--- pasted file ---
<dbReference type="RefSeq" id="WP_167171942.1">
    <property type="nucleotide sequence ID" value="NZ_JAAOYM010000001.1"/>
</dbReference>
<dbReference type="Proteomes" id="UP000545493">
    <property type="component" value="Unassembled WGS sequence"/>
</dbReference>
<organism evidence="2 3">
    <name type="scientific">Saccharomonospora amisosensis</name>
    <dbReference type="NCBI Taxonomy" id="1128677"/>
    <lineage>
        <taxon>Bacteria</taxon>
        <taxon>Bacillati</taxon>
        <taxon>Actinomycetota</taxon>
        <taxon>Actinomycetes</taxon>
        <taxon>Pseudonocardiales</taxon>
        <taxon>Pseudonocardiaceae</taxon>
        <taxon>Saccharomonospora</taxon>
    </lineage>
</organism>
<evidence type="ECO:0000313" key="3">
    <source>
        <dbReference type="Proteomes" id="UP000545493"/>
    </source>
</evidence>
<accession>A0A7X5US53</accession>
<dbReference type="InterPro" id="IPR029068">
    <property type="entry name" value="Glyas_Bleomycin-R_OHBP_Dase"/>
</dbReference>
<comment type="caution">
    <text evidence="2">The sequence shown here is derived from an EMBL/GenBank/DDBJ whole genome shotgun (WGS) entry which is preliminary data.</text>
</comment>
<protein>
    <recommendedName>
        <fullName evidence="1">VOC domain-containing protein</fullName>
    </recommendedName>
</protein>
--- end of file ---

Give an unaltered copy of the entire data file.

<dbReference type="RefSeq" id="WP_167171942.1">
    <property type="nucleotide sequence ID" value="NZ_JAAOYM010000001.1"/>
</dbReference>
<dbReference type="Proteomes" id="UP000545493">
    <property type="component" value="Unassembled WGS sequence"/>
</dbReference>
<organism evidence="2 3">
    <name type="scientific">Saccharomonospora amisosensis</name>
    <dbReference type="NCBI Taxonomy" id="1128677"/>
    <lineage>
        <taxon>Bacteria</taxon>
        <taxon>Bacillati</taxon>
        <taxon>Actinomycetota</taxon>
        <taxon>Actinomycetes</taxon>
        <taxon>Pseudonocardiales</taxon>
        <taxon>Pseudonocardiaceae</taxon>
        <taxon>Saccharomonospora</taxon>
    </lineage>
</organism>
<evidence type="ECO:0000313" key="3">
    <source>
        <dbReference type="Proteomes" id="UP000545493"/>
    </source>
</evidence>
<accession>A0A7X5US53</accession>
<dbReference type="InterPro" id="IPR029068">
    <property type="entry name" value="Glyas_Bleomycin-R_OHBP_Dase"/>
</dbReference>
<comment type="caution">
    <text evidence="2">The sequence shown here is derived from an EMBL/GenBank/DDBJ whole genome shotgun (WGS) entry which is preliminary data.</text>
</comment>
<protein>
    <recommendedName>
        <fullName evidence="1">VOC domain-containing protein</fullName>
    </recommendedName>
</protein>